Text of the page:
1) What happens when bookstore employees get bored. This is delightful.
making horror movie sound effects is a true art in itself. pic.twitter.com/RU7c1zKl2t
— Physics Fun (@PhysicsVideo) January 22, 2018
1. Interesting etymology of holiday terms. Video.
4a. Holiday beers.
6. I judge adaptations of A Christmas Carol by the way they depict the ghosts, and this right here is the perennial winner:
7. Last (and you knew this was coming), if you need a last-minute gift, ebooks like my new Twenty Palaces novella, The Twisted Path, are cheap and easy to deliver.
5) An expanded list of Netflix genres, with links: “Dramas starring Virginia Madsen,” “Gritty Biographical Music and Concert Documentaries,” “Successful Korean Revenge Movies”
1) Innovative ancient weapons. It’s weird to discover at this late age that the “hand on a stick” from HAWK THE SLAYER was a real thing.
6) Improve your bowling game by noting the hidden oil patterns on the lanes. Video.
2) This cat is way into Hitchcock. Video.
I should have written this post last week I guess, but I returned from vacation and landed with both feet on the run. I’m working hard on One Man again, and making good progress. Homeschooling is on again. My wife has a computer station I need to set up. My niece, who has been housesitting for us so kindly while we’ve been taking trips, is having a birthday.
So I haven’t really had time to write an in-depth report on the 30-day train vacation I just took. Here’s the short version: It was great to see family. It was great to see friends. I was lucky enough to eat a bunch of regional foods: jambalaya in New Orleans, pepper steaks in Philly, Italian beef sandwiches in Chicago. Splashing around in the ocean in Miami was fantastic, and so was seeing the monuments on the National Mall in Washington DC.
And then there were the long, quiet moments with my family on the train. Sometimes we played games, or read, or talked with other passengers. Sometimes we just stared out the window.
Sleeping was a bigger challenge than I’d expected and those east coast trains carry more people than this Seattleite is used to, but it was a beautiful trip with a lot of family time, and that’s what I wanted.
We also stopped in at every bookstore we could find, but none of my books were on the shelves. It’s just been too long, and I need to finish this one asap.
Speaking of which, the German edition of The Way into Chaos has come out, and I like the cover. Check it out.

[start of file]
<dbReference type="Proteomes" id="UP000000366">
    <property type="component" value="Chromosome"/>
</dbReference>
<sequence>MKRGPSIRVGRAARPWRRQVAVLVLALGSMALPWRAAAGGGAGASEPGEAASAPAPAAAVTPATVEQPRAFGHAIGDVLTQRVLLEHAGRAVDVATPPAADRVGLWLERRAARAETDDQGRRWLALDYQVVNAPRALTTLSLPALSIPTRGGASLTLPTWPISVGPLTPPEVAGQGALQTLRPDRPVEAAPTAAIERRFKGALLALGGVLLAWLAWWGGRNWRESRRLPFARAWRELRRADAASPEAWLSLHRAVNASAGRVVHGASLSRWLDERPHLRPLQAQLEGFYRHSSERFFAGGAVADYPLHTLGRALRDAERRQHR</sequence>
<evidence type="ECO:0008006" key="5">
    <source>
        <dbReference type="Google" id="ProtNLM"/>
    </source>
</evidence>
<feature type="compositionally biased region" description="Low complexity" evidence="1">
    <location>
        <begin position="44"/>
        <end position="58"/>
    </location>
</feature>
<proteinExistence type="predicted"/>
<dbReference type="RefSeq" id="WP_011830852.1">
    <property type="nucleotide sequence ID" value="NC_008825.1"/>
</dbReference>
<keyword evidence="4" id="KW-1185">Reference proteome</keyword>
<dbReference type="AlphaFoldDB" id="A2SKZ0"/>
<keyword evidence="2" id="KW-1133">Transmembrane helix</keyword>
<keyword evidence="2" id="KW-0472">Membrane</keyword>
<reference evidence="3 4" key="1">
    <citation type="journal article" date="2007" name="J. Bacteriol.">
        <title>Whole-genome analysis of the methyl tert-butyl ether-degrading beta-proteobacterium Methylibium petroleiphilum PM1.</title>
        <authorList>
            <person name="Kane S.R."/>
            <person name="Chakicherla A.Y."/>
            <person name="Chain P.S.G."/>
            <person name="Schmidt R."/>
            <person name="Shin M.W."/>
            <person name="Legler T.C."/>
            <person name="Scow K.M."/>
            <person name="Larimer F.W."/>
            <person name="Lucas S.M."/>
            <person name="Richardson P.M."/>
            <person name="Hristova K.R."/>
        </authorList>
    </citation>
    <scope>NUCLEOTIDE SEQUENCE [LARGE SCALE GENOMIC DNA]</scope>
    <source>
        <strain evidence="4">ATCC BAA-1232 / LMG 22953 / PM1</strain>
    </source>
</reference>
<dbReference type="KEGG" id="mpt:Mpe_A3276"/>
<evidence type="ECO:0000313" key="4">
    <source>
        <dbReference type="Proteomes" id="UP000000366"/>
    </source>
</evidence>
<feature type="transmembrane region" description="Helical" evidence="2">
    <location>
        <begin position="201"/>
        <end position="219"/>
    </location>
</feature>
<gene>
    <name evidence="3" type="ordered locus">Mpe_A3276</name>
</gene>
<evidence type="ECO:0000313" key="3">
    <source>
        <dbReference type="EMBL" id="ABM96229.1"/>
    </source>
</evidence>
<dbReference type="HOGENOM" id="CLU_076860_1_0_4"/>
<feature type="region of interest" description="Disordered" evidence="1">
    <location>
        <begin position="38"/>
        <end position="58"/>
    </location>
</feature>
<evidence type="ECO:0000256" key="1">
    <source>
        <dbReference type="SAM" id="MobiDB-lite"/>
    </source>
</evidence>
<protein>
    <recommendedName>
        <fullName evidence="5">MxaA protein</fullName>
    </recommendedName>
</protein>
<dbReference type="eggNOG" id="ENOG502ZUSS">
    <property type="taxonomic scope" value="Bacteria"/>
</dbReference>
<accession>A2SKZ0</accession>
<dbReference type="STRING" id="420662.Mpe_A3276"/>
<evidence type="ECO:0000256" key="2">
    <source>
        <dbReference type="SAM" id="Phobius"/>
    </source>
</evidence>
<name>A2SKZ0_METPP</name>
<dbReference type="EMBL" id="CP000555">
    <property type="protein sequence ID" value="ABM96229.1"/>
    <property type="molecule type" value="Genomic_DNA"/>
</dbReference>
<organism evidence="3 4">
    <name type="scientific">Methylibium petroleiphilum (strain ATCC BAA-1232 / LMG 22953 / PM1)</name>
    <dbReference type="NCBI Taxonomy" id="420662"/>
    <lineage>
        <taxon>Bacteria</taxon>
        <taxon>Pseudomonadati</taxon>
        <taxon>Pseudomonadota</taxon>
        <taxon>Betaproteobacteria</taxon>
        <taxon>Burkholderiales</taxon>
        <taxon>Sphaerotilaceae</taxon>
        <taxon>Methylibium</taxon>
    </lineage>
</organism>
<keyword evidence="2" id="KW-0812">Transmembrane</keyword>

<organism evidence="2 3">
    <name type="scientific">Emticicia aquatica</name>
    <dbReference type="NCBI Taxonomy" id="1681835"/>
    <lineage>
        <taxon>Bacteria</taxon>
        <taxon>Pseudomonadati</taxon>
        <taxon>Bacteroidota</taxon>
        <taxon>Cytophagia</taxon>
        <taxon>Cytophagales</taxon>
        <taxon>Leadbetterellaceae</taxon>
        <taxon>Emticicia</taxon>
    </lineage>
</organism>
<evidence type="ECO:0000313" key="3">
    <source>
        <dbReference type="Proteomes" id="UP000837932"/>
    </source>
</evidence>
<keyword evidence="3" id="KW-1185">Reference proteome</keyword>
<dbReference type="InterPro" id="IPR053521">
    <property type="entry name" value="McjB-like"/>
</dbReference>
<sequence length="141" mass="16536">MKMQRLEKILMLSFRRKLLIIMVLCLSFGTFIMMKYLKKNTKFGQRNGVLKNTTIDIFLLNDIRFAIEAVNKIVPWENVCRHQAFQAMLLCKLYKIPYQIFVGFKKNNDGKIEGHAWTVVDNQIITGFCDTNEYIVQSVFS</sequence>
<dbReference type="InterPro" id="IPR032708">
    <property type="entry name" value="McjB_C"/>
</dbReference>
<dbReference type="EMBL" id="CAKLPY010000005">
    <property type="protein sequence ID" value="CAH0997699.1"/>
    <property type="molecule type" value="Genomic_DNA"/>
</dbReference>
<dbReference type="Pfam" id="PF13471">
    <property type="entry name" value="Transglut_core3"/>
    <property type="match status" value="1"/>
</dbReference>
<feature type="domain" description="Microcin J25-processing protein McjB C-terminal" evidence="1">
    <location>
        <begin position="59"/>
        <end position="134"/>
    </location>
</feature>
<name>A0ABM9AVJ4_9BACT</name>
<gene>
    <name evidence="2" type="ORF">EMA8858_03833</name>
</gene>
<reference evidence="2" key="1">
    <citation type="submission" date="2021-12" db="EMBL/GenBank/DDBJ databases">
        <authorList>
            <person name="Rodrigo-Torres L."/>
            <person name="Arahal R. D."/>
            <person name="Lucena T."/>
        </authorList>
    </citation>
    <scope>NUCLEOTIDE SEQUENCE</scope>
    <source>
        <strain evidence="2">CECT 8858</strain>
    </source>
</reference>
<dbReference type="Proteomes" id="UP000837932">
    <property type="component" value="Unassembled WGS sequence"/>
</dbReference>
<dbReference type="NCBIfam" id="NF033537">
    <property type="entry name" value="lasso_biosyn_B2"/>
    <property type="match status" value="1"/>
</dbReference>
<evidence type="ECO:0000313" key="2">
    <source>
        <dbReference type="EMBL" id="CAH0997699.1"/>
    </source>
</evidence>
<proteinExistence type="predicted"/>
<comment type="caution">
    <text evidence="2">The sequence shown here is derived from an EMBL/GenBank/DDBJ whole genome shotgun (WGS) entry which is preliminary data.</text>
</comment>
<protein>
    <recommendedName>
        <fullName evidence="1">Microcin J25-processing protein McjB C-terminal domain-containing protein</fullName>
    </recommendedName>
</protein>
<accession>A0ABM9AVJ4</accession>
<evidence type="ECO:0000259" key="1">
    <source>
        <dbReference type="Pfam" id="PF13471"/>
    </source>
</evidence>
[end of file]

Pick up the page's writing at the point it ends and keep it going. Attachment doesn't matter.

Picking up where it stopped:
My wife loves this recipe. I make it every year as part of our Turkey Day celebration, and every year it wins the award for Least Likely To Become Leftovers. It’s also the only part of my dinner that’s sweet. We don’t do the yams with marshmallow thing, and the pies we eat for dessert always come hours later.
While in Portugal, I made this for my sister-in-law when she organized a Thanksgiving dinner for an American friend who’d been living in Italy for many years. I promised to give her the recipe, but I forgot. Here it is, converted to European measurements.
.5 kg small boiling onions
75 grams butter
40 grams honey
Bring a big pot of water to a boil, add the onions, and boil for 5 minutes if they’re really small, 8-10 if they’re big.
Drain and cool, then peel them. The easiest way to peel them is to cut the root base almost all the way through, then pull off a strip of the outer layer, then peel off the outer skin. (I do this part the day before, usually).
On the day of, melt the butter in a skillet large enough to hold the onions in a single layer. Medium heat. When the butter stops fizzing, add the onions and then the honey. Stir until everything is well combined.
The original recipe said they were done when slightly browned, but I cook them way past that point. I cook them until the glaze is dark, dark brown and incredibly thick, and the onions are basically falling apart.
5) Picture Yourself as a Stereotypical Man. “Stereotype threat” and academic achievement, or how to erase any statistical difference between whites and blacks / men and women.